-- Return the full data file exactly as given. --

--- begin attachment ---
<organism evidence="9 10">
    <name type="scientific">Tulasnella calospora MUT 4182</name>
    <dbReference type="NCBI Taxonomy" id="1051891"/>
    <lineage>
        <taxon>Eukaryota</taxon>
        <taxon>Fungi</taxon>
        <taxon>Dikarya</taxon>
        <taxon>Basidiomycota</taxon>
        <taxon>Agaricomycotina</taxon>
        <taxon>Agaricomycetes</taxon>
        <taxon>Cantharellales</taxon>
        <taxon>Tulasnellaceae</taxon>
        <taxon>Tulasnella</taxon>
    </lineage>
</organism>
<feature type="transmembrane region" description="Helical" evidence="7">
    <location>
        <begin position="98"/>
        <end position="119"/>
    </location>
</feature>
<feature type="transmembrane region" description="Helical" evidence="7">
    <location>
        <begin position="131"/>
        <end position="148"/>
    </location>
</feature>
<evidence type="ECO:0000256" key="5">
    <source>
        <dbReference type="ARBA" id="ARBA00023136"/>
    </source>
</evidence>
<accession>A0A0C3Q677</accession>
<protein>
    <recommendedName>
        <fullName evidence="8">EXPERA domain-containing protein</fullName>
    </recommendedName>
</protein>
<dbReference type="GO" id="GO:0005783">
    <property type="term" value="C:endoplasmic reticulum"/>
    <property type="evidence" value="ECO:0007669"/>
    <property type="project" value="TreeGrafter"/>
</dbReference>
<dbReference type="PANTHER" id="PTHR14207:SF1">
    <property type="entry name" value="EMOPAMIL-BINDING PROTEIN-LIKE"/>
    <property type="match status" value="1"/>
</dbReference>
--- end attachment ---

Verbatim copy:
<organism evidence="9 10">
    <name type="scientific">Tulasnella calospora MUT 4182</name>
    <dbReference type="NCBI Taxonomy" id="1051891"/>
    <lineage>
        <taxon>Eukaryota</taxon>
        <taxon>Fungi</taxon>
        <taxon>Dikarya</taxon>
        <taxon>Basidiomycota</taxon>
        <taxon>Agaricomycotina</taxon>
        <taxon>Agaricomycetes</taxon>
        <taxon>Cantharellales</taxon>
        <taxon>Tulasnellaceae</taxon>
        <taxon>Tulasnella</taxon>
    </lineage>
</organism>
<feature type="transmembrane region" description="Helical" evidence="7">
    <location>
        <begin position="98"/>
        <end position="119"/>
    </location>
</feature>
<feature type="transmembrane region" description="Helical" evidence="7">
    <location>
        <begin position="131"/>
        <end position="148"/>
    </location>
</feature>
<evidence type="ECO:0000256" key="5">
    <source>
        <dbReference type="ARBA" id="ARBA00023136"/>
    </source>
</evidence>
<accession>A0A0C3Q677</accession>
<protein>
    <recommendedName>
        <fullName evidence="8">EXPERA domain-containing protein</fullName>
    </recommendedName>
</protein>
<dbReference type="GO" id="GO:0005783">
    <property type="term" value="C:endoplasmic reticulum"/>
    <property type="evidence" value="ECO:0007669"/>
    <property type="project" value="TreeGrafter"/>
</dbReference>
<dbReference type="PANTHER" id="PTHR14207:SF1">
    <property type="entry name" value="EMOPAMIL-BINDING PROTEIN-LIKE"/>
    <property type="match status" value="1"/>
</dbReference>